The enemy commander was no fool, however. His ambush had done its job; the Norwegian column would be stalled for a day or more clearing mines, and the jungle fighting had favoured his troops. Now his task was to clear out before Ingvar’s regiment could bring its superior power to bear and crush his force; then he could repeat the fight a mile or two miles up the road. Ingvar, conversely, needed to prevent him from breaking contact. That was why he had spent two days clearing the last ambush site, instead of the one he’d actually needed. Time enough to pore over the aerial reconnaisance photos; time enough to confer with the Ashanti resistance leaders; time enough for three squads to work their way through the trackless jungle – which wasn’t so trackless, if you had local guides and weren’t moving much in the way of hardware. The Breton had gotten overconfident, when his trick worked three times in a row; he had picked the same sort of ambush sites every time, and that had allowed Ingvar to predict where the next one would be.
Ingvar spoke into his hand-held radio; the regiment burst whooping from the treeline, firing as they went. The enemy fire had slackened as they retreated; now it diminished still further, although men still went down in the skirmish line. But the decisive blow had been laid on the enemy flank, where three squads now opened fire on their line of retreat. The Gaupe advanced up the hill, and another was working its way past the still-burning truck; next would be a T56A3 main battle tank, with the 125mm main armament loaded with canister and two 15mm machine-guns. Now it was the Bretons who could not advance because their path was beaten by fire; but unlike Ingvar’s column, they didn’t have the firepower they needed to smash their foes into retreat.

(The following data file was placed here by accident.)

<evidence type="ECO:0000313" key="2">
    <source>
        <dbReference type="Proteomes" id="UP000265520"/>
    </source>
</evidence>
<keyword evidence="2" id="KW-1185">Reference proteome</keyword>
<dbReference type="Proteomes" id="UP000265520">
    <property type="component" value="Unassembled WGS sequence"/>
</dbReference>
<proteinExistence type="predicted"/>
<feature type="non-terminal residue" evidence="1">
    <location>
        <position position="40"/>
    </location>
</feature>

It did not take long before sullen prisoners, stripped of their arms, were being prodded towards the rear of the column. The officers, according to standard orders, were separated out, and Ingvar strode over to address them.
“I speak for the Norwegian Ting and Folk; for the German Reich; for the United Italies; and for the French Republic. The state of Brittany is declared a rogue and outlaw state, beyond the pale of civilisation; as such, those found in arms in its defense are lawful booty, to be dealt with however their captors see fit. As a matter of practicality, we are still observing the conventions as regards enlisted men; we have no wish to encourage them to fight to the last.”
He drew a breath before continuing; it was necessary, but it wasn’t pleasant to pronounce death sentences on men who could look you in the eye and curse you. “You, however, have taken commissions from the Breton government. Therefore, you are outlaws, wolf’s-heads, with no claim to the protections of common humanity; every man’s hand is raised against you, and none shall shelter you – not even the shelter of a prisoner-of-war camp. You are animals, not worth so much as the bullets it would take to put you down. Therefore: Begin walking.”
He pointed down the road, indicating the direction they should take – down the road which had almost certainly been mined, which was currently lined with African volunteers holding machetes and grinning. The officers looked at each other; one – the youngest, perhaps as much as seventeen years of age, with an ensign’s tabs on his shoulders – looked inclined to protest. Ingvar gestured, and his men fixed bayonets with a menacing rattle. One of them visibly decided that a mine intended for tanks would be quicker than a bayonet, and silently began his walk; the others followed, cringing slightly every time they put their feet down. The young ensign was the last to die; he had gotten almost three hundred meters.
Ingvar looked at the road, and sighed. It was still a long way to the coast.